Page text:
55 posted on 01/04/2013 7:54:46 PM PST by Tublecane
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We’d have someone much worse.

56 posted on 01/05/2013 6:44:53 AM PST by jmcenanly ("The more corrupt the state, the more laws." Tacitus, Publius Cornelius)
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To: DogByte6RER

Thanks DogByte6RER.

My apologies if I missed this info as I barely read most of this interesting article (I plan to go back) — the Shuttle/tank separation angle was actually borrowed from the Luftwaffe parasite fighter/bomber separation angle, the German designer had been paperclipped after the war, and he got a call one day from NASA, a phone call which proved to be a real time saver for the STS designers.

The transoceanic bombardment of NYC was proposed using the A9/A10. The latter was the big booster, which would have pushed the suborbital A9 flying bomb across the Atlantic. There were no prospects for a guidance system accurate enough at that distance, so a human pilot would have guided the craft, and got it on its final approach. The pilot would have bailed out a few miles up and some miles offshore, parachuted down, and been recovered by U-Boat. The A9 flying bomb would have continued and delivered its conventional explosives warhead on the city of NY.

The resources to build this project were needed for the general war effort, so it never got to the prototype stage.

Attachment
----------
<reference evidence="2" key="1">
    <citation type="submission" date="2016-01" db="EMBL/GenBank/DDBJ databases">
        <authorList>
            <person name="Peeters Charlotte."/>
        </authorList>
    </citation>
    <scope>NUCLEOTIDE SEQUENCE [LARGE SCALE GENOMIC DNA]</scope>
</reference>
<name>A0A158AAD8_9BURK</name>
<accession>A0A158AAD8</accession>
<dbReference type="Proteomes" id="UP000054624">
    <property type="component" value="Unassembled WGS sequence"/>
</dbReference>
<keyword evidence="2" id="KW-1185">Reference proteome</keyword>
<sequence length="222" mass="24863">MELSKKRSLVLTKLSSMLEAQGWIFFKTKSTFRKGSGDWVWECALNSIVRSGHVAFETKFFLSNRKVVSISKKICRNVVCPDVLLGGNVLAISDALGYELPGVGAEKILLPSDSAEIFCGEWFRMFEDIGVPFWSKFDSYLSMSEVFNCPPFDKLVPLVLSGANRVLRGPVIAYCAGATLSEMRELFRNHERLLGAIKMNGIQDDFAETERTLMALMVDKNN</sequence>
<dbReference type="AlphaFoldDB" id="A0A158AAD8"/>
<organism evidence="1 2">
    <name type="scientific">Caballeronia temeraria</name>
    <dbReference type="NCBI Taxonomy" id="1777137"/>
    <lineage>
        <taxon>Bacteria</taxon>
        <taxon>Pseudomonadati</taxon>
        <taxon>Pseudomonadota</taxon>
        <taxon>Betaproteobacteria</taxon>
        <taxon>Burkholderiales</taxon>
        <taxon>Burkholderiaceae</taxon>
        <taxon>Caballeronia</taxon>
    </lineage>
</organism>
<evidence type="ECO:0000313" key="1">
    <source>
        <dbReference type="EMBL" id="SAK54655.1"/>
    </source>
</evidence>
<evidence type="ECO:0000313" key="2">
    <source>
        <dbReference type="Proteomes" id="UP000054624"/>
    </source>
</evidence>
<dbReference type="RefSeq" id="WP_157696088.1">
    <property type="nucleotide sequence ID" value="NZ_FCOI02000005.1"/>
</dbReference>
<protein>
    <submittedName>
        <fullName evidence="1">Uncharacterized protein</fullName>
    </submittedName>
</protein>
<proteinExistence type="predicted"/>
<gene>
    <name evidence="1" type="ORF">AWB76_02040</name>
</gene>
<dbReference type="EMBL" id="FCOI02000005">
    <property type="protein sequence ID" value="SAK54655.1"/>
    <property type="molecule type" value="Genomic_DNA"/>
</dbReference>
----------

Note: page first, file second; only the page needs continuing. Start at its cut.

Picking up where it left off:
57 posted on 01/05/2013 5:00:49 PM PST by SunkenCiv (Romney would have been worse, if you're a dumb ass.)
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To: iowamark

The boss. Every space program in the world grew out of captured V2 engines, or in the case of the US, out of their originator *and* captured V2 engines. :’)

58 posted on 01/05/2013 5:07:54 PM PST by SunkenCiv (Romney would have been worse, if you're a dumb ass.)
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To: cripplecreek

Or, we could skip bothering to listen to them and just finish killing them in step one. :’) IOW, we think a lot alike.

59 posted on 01/05/2013 5:09:44 PM PST by SunkenCiv (Romney would have been worse, if you're a dumb ass.)
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To: SunkenCiv
Wernher von Braun
by Tom Lehrer

Gather round while I sing you of Wernher von Braun
A man whose allegiance is ruled by expedience
Call him a Nazi, he won't even frown
"Ha, Nazi schmazi," says Wernher von Braun

Don't say that he's hypocritical
Say rather that he's apolitical
"Once the rockets are up, who cares where they come down
That's not my department," says Wernher von Braun

Some have harsh words for this man of renown
But some think our attitude should be one of gratitude
Like the widows and cripples in old London town
Who owe their large pensions to Wernher von Braun

You too may be a big hero
Once you've learned to count backwards to zero
"In German oder English I know how to count down
Und I'm learning Chinese," says Wernher von Braun

Sing it, Tom

60 posted on 01/05/2013 5:18:23 PM PST by Scoutmaster (You knew the job was dangerous when you took it)